Sure. The flowers are the primary attraction in a flower arrangement, but the vase is not exactly beside the point. A florist will, of course, supply you with a vase when you purchase an arrangement, but is it likely to be (1) particularly distinctive, (2) your taste, or (3) something the recipient will want to keep?
Vases can be made out of ceramic, glass, plastic, or metal, although the last will be prone to oxidation and may supply ions to the water that are harmful to the flowers.
Ceramic vases can be either mass-produced or handmade. With a little planning a gift-giver could even commission a local potter to throw a vase for a particular occasion. After the flower arrangement withers, the vase is a lasting memento of the occasion.
Patronizing your local potters is also good for the regional economy. You will likely have to spend more money than you would simply purchasing a ceramic vase off of the shelf in a store, but the object will be a unique one if it comes from the hands of an artisan.
Alex Solla of Cold Springs Pottery makes pots coated in deep saturated glazes that are reminiscent of Fiesta pottery of the 1920s and ‘30s. These bright, intense colors may be reflective of his Miami youth.
Mary Ellen Salmon coincidentally moved to Trumansburg from south Florida and, in addition to throwing her own pots, has taken on the managerial task of gathering together the work of other artists—including Solla—in the gallery adjacent to her studio.
Salmon also teaches people to throw pots, which makes the point that you don’t even have to purchase the vase that you are going to send your flowers in: you can make it yourself. But then that would be the kind of planning that is pretty rare these days.
Glass vases that are made locally would be a little bit harder to come by, but here in the Finger Lakes region it is not out of the question because of the presence of the Corning corporation, its Museum of Glass, and its subsidiary Steuben Glass. In addition to the influence of Corning, the Finger Lakes region is home to at least one independent glass artist: Christian Thirion, whose studio is in Watkins Glen. As with pottery, buying a handcrafted glass vase will be a tad more expensive than getting one off the shelf, but art glass is, if anything, more exotic than hand-thrown pottery and likely to be an appreciated accompaniment to your gift of flowers.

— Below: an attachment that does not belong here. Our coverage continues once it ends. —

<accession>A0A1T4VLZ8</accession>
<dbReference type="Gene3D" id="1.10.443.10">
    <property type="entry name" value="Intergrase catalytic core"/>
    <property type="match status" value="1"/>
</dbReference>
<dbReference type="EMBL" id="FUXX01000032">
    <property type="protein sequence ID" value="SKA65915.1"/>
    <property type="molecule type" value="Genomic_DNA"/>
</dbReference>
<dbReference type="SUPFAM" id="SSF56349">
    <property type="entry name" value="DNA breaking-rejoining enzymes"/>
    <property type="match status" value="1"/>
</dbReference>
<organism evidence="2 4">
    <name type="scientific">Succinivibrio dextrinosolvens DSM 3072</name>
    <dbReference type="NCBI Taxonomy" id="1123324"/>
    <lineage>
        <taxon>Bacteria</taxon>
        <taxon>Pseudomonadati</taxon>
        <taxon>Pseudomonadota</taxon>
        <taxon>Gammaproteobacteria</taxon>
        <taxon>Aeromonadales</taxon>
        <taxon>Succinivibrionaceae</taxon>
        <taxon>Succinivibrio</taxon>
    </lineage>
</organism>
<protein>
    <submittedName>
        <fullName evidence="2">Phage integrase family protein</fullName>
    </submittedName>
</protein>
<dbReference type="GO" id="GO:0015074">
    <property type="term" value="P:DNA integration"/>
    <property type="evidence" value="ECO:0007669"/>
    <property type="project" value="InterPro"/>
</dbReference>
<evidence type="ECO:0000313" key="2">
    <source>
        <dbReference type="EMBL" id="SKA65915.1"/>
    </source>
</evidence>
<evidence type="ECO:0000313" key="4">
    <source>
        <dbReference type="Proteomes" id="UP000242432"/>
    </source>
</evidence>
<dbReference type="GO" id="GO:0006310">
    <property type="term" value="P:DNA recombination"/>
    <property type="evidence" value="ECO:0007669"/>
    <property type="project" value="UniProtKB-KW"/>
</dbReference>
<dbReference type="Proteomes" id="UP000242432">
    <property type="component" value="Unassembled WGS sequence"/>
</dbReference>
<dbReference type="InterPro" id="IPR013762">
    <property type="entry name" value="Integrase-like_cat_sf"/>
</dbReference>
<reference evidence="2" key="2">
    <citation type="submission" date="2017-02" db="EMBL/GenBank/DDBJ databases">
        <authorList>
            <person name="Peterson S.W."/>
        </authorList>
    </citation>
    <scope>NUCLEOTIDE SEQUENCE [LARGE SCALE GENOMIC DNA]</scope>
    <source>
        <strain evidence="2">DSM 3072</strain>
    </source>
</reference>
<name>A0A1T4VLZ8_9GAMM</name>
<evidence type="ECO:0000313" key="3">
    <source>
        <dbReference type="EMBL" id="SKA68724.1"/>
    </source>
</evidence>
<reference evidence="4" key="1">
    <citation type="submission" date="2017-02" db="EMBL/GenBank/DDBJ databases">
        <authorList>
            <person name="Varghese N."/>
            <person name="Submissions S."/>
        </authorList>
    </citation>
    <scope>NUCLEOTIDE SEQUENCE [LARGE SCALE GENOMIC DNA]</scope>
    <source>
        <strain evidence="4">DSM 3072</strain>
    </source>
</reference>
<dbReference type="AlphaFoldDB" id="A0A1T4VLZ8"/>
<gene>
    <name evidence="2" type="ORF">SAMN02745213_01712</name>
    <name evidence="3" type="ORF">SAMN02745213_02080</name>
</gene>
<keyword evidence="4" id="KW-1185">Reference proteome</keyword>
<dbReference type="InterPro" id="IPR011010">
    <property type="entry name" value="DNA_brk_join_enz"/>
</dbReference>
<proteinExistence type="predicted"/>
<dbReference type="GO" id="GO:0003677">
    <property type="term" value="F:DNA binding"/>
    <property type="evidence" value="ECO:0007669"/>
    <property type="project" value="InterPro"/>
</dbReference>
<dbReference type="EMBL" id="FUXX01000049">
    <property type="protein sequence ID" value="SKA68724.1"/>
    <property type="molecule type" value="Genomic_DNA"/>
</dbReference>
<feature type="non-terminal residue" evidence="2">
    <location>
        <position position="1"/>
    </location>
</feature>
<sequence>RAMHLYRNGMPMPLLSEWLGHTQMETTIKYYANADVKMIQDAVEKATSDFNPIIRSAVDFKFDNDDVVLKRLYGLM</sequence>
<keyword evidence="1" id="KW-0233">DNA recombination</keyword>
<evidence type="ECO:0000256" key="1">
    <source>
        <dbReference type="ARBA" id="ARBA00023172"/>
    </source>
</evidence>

Plastic flower vases don’t have to be as bad as it sounds. Plastic has been around far longer than we tend to think. The first plastic was called Parkesine—it was invented by Alexander Parkes of Birmingham, England—was developed in 1862. But the earliest plastic you are likely to find—and you will have to cruise your local antique stores—is Bakelite, which was the first plastic developed from a synthetic polymer. It appeared in 1909, originating in the Yonkers laboratory of Belgian-born Leo Hendrik Baekeland. During the 1920s and ‘30s many household items were made from Bakelite and the material now has an established ‘retro appeal’.
Virtually any container can be used as a vase. The essential criteria are that it stand upright and that it holds water. Earlier this month (May 2009) the Herbert F. Johnson Museum of Art on the campus of Cornell University featured an exhibit of flower arrangements—created by the Garden Club of Ithaca—paired with paintings. Some of the pairings involve a flower arrangement that is simply similar to the one in the painting. Many of the arrangements, however, have a more oblique relationship to their fellow works of art. The vases that support the arrangements are often as not as interesting and original as the flowers themselves.